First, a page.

Sorry, looooong post!

jaimebravo Wed 20-Jun-18 10:19:50

You could have described my ds there exactly!
My ds is nearly 7 and was referred by the school for suspected dyspraxia. He is currently been seen by an occupational therapist for his handwriting and organisational skills. He is on a waiting list to see a physiotherapist and psychologist. He should be diagnosed after he sees these.
I am in Ireland so I don't know the Uk system. Could your sons school not refer him for an assessment of needs or could you ask the school to do that?

BlackInk Wed 20-Jun-18 10:35:54

Thanks for replying Jamiebravo - yes, I'm sure the school could help. I'm just not sure whether to raise it, or whether to just embrace him as he is if that makes sense? I tend to over-worry about my DC so am never sure when to act!
BI

Theweasleytwins Wed 20-Jun-18 10:36:31

I'm dyspraxic and that sounds like me😊
There are some great Facebook groups👍🏻

BlackInk Wed 20-Jun-18 10:38:20

Thank you Theweasleytwins, do you think being diagnosed has helped you?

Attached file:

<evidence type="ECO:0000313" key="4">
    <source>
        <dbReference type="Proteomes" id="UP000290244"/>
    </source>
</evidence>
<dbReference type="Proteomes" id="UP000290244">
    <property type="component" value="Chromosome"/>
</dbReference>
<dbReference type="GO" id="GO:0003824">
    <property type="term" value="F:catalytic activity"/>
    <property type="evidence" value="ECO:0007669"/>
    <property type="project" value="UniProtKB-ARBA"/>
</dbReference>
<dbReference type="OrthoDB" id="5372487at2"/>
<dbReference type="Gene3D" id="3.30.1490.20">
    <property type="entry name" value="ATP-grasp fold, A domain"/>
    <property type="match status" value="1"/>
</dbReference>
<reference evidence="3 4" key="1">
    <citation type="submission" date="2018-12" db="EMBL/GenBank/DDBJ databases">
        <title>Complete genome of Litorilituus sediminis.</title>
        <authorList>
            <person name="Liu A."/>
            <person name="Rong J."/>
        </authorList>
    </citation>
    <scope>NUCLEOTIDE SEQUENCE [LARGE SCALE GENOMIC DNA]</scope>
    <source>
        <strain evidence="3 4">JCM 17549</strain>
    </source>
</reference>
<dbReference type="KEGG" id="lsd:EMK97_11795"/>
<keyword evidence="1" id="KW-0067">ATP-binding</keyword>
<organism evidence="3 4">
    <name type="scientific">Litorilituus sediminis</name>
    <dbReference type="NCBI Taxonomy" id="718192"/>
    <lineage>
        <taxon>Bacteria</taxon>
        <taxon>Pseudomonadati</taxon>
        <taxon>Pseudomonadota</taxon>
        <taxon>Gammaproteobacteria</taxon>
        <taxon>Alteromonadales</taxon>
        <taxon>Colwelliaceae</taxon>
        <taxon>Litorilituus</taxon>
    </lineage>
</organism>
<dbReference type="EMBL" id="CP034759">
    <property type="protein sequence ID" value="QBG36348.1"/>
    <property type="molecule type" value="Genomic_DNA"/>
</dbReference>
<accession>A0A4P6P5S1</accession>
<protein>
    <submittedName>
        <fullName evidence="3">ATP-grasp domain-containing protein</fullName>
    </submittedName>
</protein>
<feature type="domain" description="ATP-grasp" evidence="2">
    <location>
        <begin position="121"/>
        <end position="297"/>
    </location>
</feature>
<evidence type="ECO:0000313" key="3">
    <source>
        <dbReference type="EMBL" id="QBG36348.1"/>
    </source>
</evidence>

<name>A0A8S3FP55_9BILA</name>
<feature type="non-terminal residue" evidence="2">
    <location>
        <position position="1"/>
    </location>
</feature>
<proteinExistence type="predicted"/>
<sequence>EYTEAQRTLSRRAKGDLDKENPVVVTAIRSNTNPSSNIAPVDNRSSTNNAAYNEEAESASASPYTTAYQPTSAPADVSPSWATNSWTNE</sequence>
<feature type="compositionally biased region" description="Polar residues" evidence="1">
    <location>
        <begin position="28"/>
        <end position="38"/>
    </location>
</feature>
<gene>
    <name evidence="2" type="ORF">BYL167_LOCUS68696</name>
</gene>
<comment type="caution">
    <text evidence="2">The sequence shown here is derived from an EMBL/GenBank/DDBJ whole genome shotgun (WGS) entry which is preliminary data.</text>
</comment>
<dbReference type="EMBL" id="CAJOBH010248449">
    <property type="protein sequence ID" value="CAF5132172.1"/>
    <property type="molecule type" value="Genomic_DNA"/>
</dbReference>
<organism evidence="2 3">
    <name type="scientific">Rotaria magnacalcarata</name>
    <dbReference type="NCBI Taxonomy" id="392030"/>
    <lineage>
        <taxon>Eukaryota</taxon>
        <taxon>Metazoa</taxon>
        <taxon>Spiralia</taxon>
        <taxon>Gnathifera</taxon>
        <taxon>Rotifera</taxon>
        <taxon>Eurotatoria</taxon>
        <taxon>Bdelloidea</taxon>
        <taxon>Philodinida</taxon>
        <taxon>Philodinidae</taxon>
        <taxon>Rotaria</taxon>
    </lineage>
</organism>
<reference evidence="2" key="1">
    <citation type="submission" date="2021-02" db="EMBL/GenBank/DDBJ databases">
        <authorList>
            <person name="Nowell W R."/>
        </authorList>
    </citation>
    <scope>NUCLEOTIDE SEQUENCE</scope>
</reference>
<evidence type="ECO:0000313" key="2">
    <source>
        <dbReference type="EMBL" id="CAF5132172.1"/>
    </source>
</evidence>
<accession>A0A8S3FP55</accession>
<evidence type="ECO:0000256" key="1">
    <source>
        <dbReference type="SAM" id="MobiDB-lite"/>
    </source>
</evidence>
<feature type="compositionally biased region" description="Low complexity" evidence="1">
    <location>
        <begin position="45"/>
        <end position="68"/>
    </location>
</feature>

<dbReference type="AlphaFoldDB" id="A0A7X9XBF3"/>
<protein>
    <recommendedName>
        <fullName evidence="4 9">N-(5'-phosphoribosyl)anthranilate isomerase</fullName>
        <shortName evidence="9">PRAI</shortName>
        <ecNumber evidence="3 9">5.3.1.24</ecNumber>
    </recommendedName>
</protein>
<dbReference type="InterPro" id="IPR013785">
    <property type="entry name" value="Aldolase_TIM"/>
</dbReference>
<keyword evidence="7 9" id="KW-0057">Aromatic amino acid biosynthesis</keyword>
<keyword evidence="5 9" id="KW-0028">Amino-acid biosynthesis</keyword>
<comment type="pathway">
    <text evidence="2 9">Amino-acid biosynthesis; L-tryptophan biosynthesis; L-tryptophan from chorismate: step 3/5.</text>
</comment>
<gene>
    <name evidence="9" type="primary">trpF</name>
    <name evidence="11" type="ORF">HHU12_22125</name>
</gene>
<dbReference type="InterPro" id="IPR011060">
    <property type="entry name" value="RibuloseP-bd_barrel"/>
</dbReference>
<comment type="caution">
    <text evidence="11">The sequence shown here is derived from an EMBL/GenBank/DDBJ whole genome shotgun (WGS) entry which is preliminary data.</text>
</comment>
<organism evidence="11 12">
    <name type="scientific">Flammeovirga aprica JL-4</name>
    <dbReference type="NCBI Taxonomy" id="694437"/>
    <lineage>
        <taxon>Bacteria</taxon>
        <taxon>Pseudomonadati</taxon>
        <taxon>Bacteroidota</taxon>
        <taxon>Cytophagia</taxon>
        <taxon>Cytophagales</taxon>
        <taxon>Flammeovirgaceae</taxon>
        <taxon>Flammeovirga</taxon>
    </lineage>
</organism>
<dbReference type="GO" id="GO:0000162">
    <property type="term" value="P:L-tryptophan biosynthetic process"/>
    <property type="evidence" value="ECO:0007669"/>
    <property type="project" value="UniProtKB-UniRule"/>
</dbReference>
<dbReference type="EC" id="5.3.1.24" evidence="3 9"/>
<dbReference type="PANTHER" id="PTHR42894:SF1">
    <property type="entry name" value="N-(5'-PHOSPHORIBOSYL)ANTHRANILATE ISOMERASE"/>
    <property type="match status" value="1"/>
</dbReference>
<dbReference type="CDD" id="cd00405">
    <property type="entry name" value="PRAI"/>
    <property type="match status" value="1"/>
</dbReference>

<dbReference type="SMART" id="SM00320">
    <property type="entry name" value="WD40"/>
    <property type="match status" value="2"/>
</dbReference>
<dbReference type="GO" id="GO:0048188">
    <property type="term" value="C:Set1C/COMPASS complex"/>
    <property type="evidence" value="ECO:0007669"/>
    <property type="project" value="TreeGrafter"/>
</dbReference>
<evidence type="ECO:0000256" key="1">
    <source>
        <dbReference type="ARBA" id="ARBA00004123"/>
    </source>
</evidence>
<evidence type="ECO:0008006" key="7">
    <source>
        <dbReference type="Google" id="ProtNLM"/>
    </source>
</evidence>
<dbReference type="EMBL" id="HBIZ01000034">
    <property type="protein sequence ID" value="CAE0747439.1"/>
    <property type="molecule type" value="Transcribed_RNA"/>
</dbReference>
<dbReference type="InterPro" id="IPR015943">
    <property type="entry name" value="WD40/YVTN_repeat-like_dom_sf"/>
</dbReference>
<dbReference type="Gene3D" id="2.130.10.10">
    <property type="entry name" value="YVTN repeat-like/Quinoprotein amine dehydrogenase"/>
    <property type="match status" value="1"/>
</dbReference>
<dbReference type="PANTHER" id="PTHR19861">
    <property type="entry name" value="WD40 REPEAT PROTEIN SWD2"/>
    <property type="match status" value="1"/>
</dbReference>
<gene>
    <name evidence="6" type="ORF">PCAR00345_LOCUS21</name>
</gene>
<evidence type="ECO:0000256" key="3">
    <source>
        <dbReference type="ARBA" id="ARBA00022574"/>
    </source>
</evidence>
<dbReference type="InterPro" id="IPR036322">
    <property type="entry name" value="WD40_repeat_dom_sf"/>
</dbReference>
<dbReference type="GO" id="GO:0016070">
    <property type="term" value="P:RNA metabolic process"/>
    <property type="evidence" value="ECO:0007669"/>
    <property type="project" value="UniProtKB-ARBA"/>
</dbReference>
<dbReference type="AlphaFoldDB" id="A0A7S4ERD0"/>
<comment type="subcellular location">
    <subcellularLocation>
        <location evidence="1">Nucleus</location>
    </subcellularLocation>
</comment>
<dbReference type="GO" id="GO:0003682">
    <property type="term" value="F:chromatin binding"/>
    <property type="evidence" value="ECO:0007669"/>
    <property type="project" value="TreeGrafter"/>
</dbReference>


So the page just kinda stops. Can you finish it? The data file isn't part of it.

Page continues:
jaimebravo Wed 20-Jun-18 11:15:18

I would say definitely talk to your sons school and ask for a referral.
I can honestly say that the help my son has received off the occupational therapist and well as the special needs teacher in his school has been excellent. He has improved more in the last 6 months and is coming on leaps and bounds since.

Theweasleytwins Wed 20-Jun-18 11:59:10

I was diagnosed at 19, helped me understand why I am so different. Would have been much better to be diagnosed at a younger age

Also dyspraxia generally has something else as well- I'm dyslexic as well and visual stress syndrome

So your son probably won't just have dyspraxia

I'm terrible at explaining things so hope this makes sense

LIZS Wed 20-Jun-18 12:09:20

Sounds like it. Try looking at the Dyspraxia Foundation website. Sessions with ot to develop strengthening and coordination exercises plus learning support really helped ds develop coping strategies to address weaknesses such as disorganisation and confidence.

AnnoyedByAlfieBear Wed 20-Jun-18 12:13:00